Sunday, 3 January 2016

Planet of the Apes (5 Stars)

Despite its obviously low budget, this must be one of the best films ever made. Why didn't I include it in my list of 30 films to watch before you die? It's a masterpiece.

"Planet of the Apes" was made in 1967 and released in 1968. It's very similar in its look and feel to the original series of "Star Trek" that was being made at the same time. The space ship on which George Taylor (Charlton Heston) is travelling with his companions is just as clean and sterile as the Enterprise. The planet he lands on is just as barren as the planets visited in the Enterprise's five year mission to explore strange new worlds. I almost feel tempted to call Charlton Heston Jim Kirk as he stumbles across the strange new world with his two red-shirts, along on the mission only to be killed. And of course, the captain is the one who gets the girl, Nova, played by Linda Harrison, one of the few surviving cast members from the film. She can't talk, but when did that ever matter to Captain Kirk? Talking only gets in the way of the more important things in a relationship, like making out behind the rocks.

Of course, the strange new world the Captain is stranded on is actually the Earth, 2000 years in the future: November 25th, 3978, as the ship's chronometer points out with amazing accuracy. After some sort of global catastrophe, presumably man made, the Earth has been taken over by apes. Humans still exist, but they have regressed into mute savages, leading the apes to the conclusion that apes have evolved from man.

The film contains very obvious commentaries on our modern society. Dr. Zaius is the head scientist of the ape community, but also the defender of the faith. If there's ever a contradiction between science and the holy scriptures, the scriptures have to be true. Scientific research that's intended to disprove what is written is heresy. If the worst happens and evidence is discovered that contradicts the scriptures, the evidence has to be destroyed.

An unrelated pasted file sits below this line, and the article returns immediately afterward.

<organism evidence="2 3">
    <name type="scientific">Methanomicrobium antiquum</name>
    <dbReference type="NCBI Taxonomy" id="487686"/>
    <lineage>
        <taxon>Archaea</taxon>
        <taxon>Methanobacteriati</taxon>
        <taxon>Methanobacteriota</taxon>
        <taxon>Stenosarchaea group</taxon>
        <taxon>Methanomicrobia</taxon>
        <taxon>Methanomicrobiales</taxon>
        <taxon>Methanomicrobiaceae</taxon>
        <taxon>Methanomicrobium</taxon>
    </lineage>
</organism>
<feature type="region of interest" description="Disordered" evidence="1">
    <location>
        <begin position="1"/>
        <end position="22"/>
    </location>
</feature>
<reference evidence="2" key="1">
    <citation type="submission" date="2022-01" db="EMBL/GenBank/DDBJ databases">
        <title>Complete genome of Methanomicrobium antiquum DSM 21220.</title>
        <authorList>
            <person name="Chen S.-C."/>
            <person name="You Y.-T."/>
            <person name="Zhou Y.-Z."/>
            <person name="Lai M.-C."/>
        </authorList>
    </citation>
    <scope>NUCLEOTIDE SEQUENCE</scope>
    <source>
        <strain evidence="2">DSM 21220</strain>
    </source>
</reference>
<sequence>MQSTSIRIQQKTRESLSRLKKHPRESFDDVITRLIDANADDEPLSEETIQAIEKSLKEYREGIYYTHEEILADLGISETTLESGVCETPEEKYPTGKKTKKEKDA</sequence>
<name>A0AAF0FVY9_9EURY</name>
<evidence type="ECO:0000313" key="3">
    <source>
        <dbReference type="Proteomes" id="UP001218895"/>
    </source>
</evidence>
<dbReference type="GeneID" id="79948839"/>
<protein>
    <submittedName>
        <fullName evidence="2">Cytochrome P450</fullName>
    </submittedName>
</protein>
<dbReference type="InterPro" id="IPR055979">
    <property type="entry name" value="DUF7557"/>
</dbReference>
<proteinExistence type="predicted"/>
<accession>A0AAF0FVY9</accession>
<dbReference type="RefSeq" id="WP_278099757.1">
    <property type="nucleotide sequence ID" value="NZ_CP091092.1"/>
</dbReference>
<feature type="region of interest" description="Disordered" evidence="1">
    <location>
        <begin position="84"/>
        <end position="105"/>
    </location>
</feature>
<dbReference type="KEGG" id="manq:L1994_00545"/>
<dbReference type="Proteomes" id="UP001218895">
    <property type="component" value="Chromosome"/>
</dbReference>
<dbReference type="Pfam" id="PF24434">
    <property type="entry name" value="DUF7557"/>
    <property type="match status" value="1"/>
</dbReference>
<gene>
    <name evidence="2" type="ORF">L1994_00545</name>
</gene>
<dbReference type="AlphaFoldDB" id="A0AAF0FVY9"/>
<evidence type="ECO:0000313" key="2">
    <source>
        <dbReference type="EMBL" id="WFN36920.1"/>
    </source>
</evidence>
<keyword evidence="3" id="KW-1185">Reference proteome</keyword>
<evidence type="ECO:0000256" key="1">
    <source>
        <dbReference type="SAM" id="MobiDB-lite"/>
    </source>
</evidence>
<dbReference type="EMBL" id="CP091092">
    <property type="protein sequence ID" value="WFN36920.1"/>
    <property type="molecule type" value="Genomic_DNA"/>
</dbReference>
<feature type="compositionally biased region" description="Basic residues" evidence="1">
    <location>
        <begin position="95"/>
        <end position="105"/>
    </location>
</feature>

The new world is full of bigotry and discrimination. The justice system is a farce. It doesn't sound so different to today, does it?

It may interest my readers to know that I rebought this film on Blu-ray in the Black Friday sales in November. Actually it was a five-film box set, the original pentalogy, for a price that I couldn't refuse. I didn't watch the films straight away because I was busy with my 30 films to watch before you die list, and after that I was busy with the Medina Collection. I'm amazed by how good the film looks on Blu-ray compared with my old DVD. The picture has been lovingly restored with the full respect that the film deserves.


  1. I have enjoyed the remakes of this film and am pretty sure I saw it a long time ago as a nipper. It really is a superb idea, and has some very fine actors fully committed. In the wrong hands, it could have been an ignoble failure.

    1. It already was an ignoble failure, in Tim Burton's hands. I don't understand it. He used to be a first class director, but at this point his talent seemed to be running out.

  2. Yeah, I was a bit unclear there. I meant the original could have been a failure, but ended up being truly special. I disliked the Tim Burton version, but it still had glimmers of potential.


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